Desert Isle Keeper
A Duke in Shining Armor
A new book from Loretta Chase is always cause for celebration, and her latest, A Duke in Shining Armor, gets her new Difficult Dukes trilogy off to a start worthy of much festivity. On the face of it, it’s the very simple story of two people falling in love with the ‘wrong’ (right) person and having to decide what they are willing to risk to be together; but this is Loretta Chase and in her hands, ‘simple’ encompasses fully-rounded characters with real emotional depth, lots and lots of wonderful, witty dialogue, a beautifully developed romance and a good helping of sharp-eyed social observation.
Lady Olympia Hightower, only daughter of the Earl of Gonerby, has spent the majority of her seven London Seasons sitting on the sidelines with the wallflowers and dowagers. She’s practical, sensible, not the least bit dashing and not the sort of young lady men notice. In fact, her one claim to fame is that she has been voted Most Boring Girl of the Season for seven years in a row. So the last thing she expects is to receive a marriage proposal from the gorgeously handsome but dissolute Duke of Ashmont, referred to as ‘His Grace with the Angel Face’ by his closest friends and fellow Dis-Graces, the Duke of Blackwood and the Duke of Ripley. With financially irresponsible parents and six brothers to be provided for Olympia knows what must be done. Ashmont is well-heeled – if not especially well-behaved – so she accepts his proposal and preparations for the wedding go on apace.
Hugh Ancaster, seventh Duke of Ripley, has literally just returned from a year spent abroad, so is surprised, on the eve of the wedding, to be pressed into service as groomsman. He does his job well; Ashmont arrives on time the next morning (albeit a little worse for wear from the previous night’s carouse and subsequent fight) and now all that is wanted is the blushing bride – of whom there is no sign. Worried that the longer the wait, the drunker and more aggressive Ashmont will become, Ripley tries to find her – only to come upon her when she’s half-way out the library window declaring her intention to take a breath of air in Kensington Gardens. In her wedding dress. In the rain. It’s obvious Olympia has been crying and he can also smell the strong whiff of brandy about her – but before he can stop her, she’s out of the window and running away. Ripley tells himself he shouldn’t be the one to hare off in pursuit – she’s not his fiancée after all – but Ashmont put him in charge of ensuring the wedding goes smoothly, and it can’t do that without a bride. After a brief hesitation, he follows her and the pair embarks upon the journey if not quite from hell, then one in which pretty much everything that can go wrong – does.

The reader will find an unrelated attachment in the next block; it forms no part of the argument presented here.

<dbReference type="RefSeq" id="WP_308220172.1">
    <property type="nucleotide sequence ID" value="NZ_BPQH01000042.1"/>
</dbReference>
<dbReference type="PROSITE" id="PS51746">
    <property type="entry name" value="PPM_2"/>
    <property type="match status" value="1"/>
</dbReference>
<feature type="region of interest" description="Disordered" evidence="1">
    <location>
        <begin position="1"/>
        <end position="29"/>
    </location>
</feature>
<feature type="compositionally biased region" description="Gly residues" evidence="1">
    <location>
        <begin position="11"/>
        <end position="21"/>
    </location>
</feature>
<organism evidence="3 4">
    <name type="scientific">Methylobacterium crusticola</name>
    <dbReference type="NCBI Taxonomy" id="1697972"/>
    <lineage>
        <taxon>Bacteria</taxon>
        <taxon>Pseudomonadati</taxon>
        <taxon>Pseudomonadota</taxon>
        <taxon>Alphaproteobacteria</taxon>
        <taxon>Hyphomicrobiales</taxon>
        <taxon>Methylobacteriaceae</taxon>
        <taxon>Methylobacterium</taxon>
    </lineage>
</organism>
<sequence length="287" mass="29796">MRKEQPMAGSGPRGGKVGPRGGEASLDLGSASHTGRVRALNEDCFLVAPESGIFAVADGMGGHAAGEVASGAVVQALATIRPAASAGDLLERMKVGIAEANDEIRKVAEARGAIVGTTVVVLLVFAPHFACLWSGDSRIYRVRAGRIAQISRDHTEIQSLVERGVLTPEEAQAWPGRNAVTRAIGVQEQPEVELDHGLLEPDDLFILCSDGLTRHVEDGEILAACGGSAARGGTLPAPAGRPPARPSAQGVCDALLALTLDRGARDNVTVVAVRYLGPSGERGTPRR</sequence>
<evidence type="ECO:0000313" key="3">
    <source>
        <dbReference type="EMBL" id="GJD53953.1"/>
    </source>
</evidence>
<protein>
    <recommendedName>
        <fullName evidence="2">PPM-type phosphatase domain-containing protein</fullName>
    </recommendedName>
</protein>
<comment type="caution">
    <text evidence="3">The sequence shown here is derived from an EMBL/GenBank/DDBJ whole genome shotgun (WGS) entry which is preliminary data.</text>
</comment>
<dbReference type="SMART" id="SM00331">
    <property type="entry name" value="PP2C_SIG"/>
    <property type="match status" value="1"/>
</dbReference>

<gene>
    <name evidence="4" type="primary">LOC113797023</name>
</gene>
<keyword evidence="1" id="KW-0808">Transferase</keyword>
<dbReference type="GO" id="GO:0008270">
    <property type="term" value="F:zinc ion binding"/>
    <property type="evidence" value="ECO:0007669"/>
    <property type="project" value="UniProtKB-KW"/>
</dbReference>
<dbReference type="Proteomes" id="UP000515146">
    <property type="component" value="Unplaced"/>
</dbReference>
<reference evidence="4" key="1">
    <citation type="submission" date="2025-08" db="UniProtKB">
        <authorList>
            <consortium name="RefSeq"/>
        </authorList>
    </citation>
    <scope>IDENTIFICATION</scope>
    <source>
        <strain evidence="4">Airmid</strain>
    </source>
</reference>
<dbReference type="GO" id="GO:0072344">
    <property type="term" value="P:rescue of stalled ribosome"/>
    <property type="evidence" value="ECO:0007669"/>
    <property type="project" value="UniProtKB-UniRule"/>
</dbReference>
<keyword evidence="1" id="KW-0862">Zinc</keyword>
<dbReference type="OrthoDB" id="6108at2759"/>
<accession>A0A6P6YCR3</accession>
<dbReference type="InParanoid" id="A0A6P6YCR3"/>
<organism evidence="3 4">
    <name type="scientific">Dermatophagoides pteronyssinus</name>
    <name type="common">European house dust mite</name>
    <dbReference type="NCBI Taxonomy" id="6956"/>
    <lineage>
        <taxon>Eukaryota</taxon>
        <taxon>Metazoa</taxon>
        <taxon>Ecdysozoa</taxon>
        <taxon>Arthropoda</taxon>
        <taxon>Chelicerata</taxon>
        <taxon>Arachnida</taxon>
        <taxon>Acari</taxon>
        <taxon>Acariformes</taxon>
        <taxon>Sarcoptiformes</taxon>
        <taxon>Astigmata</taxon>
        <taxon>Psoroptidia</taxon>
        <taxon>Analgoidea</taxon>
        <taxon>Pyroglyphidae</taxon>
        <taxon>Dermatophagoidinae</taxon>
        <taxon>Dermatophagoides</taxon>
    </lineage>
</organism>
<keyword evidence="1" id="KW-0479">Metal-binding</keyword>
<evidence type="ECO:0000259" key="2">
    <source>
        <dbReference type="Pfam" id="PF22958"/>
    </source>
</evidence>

Ripley tries to persuade Olympia to return for the ceremony, but when it becomes clear she has no intention of doing so, he agrees to escort her to her aunt’s home in Twickenham. Ever the optimist, Ripley tells himself that a few hours shouldn’t make too much difference. Olympia’s disappearance will be dismissed as yet another of the ridiculous pranks he and his friends are known for; they’ll all have a laugh, Olympia will have sobered up and the wedding will go ahead – merely a few hours later than advertised. Following a cramped hackney ride, a disastrous boat trip on the Thames, a heated altercation with a ruffian about a dog and an accident that leaves Ripley almost unable to walk, the couple arrives, only to discover that Aunt Delia is from home. So instead, Ripley takes Olympia to the home of his favourite aunt, the widowed Lady Charles Ancaster. By this time, of course, his and Olympia’s absence will have been widely noted, his two best friends are likely hard on their heels and Ashmont will no doubt be thinking the worst.